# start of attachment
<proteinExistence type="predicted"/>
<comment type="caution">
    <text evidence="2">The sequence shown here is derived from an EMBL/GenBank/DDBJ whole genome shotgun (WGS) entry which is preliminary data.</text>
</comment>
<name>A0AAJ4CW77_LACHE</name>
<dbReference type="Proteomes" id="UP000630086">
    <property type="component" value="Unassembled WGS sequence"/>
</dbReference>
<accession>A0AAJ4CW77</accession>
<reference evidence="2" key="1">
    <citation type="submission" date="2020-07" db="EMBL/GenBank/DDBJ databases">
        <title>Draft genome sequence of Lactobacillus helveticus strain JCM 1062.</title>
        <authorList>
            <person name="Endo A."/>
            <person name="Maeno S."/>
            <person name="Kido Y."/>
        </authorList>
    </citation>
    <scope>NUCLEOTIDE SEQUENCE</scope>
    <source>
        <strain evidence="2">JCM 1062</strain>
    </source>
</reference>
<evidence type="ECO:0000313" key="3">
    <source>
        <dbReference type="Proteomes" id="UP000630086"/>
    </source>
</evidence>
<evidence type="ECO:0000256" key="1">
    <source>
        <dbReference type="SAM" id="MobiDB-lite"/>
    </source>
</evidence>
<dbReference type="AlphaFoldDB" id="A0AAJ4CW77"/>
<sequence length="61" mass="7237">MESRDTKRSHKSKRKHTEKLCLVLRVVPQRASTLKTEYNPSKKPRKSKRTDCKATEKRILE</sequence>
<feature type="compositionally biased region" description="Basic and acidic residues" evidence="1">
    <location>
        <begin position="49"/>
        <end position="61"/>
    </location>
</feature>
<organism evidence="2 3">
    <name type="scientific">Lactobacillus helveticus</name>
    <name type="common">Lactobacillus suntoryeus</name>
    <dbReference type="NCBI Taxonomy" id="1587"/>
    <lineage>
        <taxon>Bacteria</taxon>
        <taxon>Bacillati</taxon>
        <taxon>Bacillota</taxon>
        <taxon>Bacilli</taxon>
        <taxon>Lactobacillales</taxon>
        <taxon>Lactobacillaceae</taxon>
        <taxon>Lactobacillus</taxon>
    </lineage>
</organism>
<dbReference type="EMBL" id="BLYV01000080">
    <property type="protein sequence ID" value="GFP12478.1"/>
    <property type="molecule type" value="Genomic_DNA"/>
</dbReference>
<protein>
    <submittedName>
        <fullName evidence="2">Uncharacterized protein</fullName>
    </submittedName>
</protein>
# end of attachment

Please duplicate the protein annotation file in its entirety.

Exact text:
<proteinExistence type="predicted"/>
<comment type="caution">
    <text evidence="2">The sequence shown here is derived from an EMBL/GenBank/DDBJ whole genome shotgun (WGS) entry which is preliminary data.</text>
</comment>
<name>A0AAJ4CW77_LACHE</name>
<dbReference type="Proteomes" id="UP000630086">
    <property type="component" value="Unassembled WGS sequence"/>
</dbReference>
<accession>A0AAJ4CW77</accession>
<reference evidence="2" key="1">
    <citation type="submission" date="2020-07" db="EMBL/GenBank/DDBJ databases">
        <title>Draft genome sequence of Lactobacillus helveticus strain JCM 1062.</title>
        <authorList>
            <person name="Endo A."/>
            <person name="Maeno S."/>
            <person name="Kido Y."/>
        </authorList>
    </citation>
    <scope>NUCLEOTIDE SEQUENCE</scope>
    <source>
        <strain evidence="2">JCM 1062</strain>
    </source>
</reference>
<evidence type="ECO:0000313" key="3">
    <source>
        <dbReference type="Proteomes" id="UP000630086"/>
    </source>
</evidence>
<evidence type="ECO:0000256" key="1">
    <source>
        <dbReference type="SAM" id="MobiDB-lite"/>
    </source>
</evidence>
<dbReference type="AlphaFoldDB" id="A0AAJ4CW77"/>
<sequence length="61" mass="7237">MESRDTKRSHKSKRKHTEKLCLVLRVVPQRASTLKTEYNPSKKPRKSKRTDCKATEKRILE</sequence>
<feature type="compositionally biased region" description="Basic and acidic residues" evidence="1">
    <location>
        <begin position="49"/>
        <end position="61"/>
    </location>
</feature>
<organism evidence="2 3">
    <name type="scientific">Lactobacillus helveticus</name>
    <name type="common">Lactobacillus suntoryeus</name>
    <dbReference type="NCBI Taxonomy" id="1587"/>
    <lineage>
        <taxon>Bacteria</taxon>
        <taxon>Bacillati</taxon>
        <taxon>Bacillota</taxon>
        <taxon>Bacilli</taxon>
        <taxon>Lactobacillales</taxon>
        <taxon>Lactobacillaceae</taxon>
        <taxon>Lactobacillus</taxon>
    </lineage>
</organism>
<dbReference type="EMBL" id="BLYV01000080">
    <property type="protein sequence ID" value="GFP12478.1"/>
    <property type="molecule type" value="Genomic_DNA"/>
</dbReference>
<protein>
    <submittedName>
        <fullName evidence="2">Uncharacterized protein</fullName>
    </submittedName>
</protein>